Leader: Work is a four-letter word

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The Independent Online
We are working more and more, to less and less effect. That is the underlying message of today's survey, carried out by a recruitment organisation, which shows that a quarter of white-collar workers put in more than 50 hours a week in the office. Few of them believe that either their careers or their work benefit, while almost everyone agrees that family life and personal relations suffer.

It is worth considering why this is happening and whether it can be stopped. At first sight the process seems to have an inexorable, lunatic logic of its own, like the growth of peacocks' tails, or the spread of ever more sophisticated word-processing software with which to write simple memos. In both these cases, ever- greater resources are poured into some largely futile activity, not because the benefits of success are large or even noticeable, but because the penalty for falling behind competitors is terrible. If Tench in marketing can put in 50-hour weeks, then Snooks in the central administrative unit had better stick around for 55 hours - providing, of course, that their superiors work a 60-hour week and thus are available to notice this zeal.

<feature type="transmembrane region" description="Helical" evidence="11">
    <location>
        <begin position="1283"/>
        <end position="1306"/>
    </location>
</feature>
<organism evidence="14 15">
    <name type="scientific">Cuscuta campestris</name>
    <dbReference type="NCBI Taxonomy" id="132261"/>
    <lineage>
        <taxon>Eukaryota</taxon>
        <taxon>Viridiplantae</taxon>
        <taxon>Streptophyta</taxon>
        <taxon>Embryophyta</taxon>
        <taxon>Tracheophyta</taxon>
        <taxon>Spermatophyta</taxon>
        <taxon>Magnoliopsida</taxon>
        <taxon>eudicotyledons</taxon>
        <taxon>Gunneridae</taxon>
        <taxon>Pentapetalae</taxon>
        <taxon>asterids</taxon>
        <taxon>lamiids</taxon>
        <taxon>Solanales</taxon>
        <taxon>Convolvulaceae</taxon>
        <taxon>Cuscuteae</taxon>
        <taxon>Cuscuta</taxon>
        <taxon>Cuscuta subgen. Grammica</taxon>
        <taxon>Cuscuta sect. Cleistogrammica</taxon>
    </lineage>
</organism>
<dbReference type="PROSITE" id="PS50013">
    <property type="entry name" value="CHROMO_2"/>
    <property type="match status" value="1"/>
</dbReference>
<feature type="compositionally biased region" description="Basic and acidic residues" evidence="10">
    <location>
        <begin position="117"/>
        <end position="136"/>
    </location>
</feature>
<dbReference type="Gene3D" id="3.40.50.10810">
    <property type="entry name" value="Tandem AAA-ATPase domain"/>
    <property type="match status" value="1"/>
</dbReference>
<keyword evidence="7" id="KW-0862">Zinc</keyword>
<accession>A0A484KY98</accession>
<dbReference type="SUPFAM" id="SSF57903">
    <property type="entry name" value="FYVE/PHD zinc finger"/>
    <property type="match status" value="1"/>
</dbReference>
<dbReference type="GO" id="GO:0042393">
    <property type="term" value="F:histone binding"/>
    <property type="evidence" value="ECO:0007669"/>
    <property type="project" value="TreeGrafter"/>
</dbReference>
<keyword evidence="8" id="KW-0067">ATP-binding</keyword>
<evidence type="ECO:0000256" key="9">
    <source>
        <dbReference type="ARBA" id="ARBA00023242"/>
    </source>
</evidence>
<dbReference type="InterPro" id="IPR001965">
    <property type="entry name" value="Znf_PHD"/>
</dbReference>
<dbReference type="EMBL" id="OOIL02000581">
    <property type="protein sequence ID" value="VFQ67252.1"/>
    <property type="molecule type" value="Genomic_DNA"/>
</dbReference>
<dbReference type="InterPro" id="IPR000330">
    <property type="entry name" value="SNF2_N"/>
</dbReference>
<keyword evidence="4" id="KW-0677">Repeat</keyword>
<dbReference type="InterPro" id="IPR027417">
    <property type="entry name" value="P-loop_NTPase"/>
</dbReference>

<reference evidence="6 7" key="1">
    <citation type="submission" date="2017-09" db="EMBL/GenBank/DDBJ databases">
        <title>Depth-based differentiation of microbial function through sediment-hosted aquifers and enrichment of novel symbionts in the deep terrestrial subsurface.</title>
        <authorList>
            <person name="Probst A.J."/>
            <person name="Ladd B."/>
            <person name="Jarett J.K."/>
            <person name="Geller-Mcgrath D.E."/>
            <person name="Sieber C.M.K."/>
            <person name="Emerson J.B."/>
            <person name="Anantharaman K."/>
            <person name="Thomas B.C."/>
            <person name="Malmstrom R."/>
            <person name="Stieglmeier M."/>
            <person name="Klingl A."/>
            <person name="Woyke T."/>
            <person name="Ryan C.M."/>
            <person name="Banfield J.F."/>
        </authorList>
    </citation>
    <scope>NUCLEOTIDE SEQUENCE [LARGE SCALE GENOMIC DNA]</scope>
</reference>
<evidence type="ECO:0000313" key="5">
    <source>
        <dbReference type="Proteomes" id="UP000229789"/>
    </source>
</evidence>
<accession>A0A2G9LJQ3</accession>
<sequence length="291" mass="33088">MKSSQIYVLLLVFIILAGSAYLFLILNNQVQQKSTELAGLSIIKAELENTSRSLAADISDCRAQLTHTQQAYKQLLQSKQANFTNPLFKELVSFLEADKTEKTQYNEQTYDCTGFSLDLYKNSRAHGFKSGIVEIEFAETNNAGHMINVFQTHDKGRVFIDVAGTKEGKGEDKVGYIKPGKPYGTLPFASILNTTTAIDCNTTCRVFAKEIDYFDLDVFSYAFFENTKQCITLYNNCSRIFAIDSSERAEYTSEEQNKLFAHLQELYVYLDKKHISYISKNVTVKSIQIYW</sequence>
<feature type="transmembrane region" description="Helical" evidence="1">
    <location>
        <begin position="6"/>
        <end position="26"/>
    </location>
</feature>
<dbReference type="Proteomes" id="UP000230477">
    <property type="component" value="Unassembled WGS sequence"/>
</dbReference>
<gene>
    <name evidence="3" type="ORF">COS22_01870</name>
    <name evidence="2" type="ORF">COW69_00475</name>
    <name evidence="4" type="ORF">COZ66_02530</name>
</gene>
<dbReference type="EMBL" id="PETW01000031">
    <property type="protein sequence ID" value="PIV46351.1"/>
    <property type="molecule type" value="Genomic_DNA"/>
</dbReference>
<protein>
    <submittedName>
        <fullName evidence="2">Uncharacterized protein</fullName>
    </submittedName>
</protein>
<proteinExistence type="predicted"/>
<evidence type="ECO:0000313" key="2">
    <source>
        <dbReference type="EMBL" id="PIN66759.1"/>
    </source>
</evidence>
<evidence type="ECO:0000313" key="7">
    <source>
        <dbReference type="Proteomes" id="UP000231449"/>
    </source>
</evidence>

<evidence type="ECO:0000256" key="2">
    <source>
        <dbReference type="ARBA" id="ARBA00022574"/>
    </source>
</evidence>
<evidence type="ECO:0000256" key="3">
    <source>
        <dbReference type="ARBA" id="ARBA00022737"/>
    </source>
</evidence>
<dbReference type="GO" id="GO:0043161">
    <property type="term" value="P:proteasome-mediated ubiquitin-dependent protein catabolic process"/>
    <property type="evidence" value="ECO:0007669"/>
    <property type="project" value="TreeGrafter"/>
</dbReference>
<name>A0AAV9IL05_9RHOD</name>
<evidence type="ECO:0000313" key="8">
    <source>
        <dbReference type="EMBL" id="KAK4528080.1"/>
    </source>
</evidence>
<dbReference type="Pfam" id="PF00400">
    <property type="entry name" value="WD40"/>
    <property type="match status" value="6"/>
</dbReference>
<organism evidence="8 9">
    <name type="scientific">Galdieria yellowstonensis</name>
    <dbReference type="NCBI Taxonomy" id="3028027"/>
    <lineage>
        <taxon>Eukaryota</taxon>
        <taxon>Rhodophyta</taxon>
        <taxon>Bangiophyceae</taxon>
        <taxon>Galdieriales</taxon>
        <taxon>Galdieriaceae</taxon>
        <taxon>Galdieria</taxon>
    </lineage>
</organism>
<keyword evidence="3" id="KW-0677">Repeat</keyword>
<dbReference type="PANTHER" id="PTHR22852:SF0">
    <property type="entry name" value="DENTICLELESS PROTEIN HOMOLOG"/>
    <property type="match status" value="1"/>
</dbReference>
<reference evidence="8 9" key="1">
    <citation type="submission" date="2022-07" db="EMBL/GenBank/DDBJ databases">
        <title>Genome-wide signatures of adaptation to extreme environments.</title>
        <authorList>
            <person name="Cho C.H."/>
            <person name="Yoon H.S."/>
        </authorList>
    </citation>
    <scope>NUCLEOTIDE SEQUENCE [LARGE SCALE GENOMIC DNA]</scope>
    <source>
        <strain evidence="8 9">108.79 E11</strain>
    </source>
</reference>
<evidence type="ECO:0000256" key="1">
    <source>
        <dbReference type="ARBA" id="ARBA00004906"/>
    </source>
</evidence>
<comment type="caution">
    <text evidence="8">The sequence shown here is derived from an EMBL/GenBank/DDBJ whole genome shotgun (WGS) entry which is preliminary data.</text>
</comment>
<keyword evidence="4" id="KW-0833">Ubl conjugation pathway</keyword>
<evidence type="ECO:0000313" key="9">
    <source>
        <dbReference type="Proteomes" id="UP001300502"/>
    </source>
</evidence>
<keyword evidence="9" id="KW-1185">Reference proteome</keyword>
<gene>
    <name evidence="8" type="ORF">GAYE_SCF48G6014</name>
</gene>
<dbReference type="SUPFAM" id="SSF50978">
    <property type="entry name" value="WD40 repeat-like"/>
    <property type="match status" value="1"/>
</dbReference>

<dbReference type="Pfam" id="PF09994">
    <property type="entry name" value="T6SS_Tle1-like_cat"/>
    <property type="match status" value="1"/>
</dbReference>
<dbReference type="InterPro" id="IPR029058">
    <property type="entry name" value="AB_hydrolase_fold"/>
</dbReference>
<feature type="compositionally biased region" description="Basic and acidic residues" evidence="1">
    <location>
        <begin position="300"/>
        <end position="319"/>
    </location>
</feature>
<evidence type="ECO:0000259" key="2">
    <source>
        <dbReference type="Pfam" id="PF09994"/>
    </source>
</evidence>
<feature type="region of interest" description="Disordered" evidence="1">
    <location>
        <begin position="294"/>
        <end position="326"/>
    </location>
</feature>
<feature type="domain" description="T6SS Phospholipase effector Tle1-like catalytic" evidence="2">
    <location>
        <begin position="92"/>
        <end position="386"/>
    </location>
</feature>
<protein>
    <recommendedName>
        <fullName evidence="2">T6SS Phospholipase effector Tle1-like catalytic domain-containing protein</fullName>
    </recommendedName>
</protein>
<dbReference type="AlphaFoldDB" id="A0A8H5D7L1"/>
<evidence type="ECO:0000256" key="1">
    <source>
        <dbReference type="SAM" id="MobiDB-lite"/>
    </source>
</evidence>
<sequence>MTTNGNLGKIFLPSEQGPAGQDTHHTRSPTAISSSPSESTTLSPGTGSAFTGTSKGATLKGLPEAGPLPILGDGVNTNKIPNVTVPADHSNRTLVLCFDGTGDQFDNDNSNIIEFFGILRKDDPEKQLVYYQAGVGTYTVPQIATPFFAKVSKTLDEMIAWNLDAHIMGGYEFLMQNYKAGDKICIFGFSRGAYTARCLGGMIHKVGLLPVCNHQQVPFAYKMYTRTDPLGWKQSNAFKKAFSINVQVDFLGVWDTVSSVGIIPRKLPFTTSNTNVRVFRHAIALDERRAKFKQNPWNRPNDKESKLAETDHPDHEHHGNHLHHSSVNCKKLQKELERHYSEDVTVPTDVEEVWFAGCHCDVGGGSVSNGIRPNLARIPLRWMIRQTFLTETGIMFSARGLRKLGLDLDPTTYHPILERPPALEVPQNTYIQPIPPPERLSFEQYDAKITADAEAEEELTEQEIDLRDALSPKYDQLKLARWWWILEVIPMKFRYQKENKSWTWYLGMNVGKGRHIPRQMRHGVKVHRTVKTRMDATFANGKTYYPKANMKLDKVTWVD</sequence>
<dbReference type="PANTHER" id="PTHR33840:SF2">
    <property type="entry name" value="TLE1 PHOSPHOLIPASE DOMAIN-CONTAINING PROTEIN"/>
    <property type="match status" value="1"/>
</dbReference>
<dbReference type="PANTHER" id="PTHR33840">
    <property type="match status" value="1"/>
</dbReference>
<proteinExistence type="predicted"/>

And, for the most part, their bosses will notice. It is striking that the hours worked by white-collar workers now increase as these workers rise through the organisation. This is a complete contrast to the former modus operandi in most large firms, where the disagreeable work was done at the bottom and as much of it as possible was extorted from the workers. On a global scale this still happens. But within Britain there is not so much of that kind of exploitation left.

The increasing globalisation and efficiency of the economy means that the jobs left in countries such as Britain are, for the most part, those which cannot be done by machines. The jobs that remain to be done by humans tend to demand flexibility of role and responsibility. Thus working hours are defined by the demands of the job and these can, in principle, be almost infinite.

There have always been some jobs like this, such as a priest's and an army officer's, but both these professions have tended to come with an assumption that a wife would submerge her own job entirely to her husband's profession. Anyone who has run their own business also knows that working time obliterates the social hinterland, although the effect on relationships and families is different where other members of the family form part of the working unit.

When both partners in a marriage have demanding professional jobs, the difficulties can be considerable, particularly with regard to childcare. Yet it is hard to see what can stop the spread of working hours. The answer, however, lies in the small print of the report. If it is true, as everyone involved seems to agree, that working as long as possible leads to the job being done worse, then the same demands for professional excellence as started this trend will tend to limit it. Soon, we hope.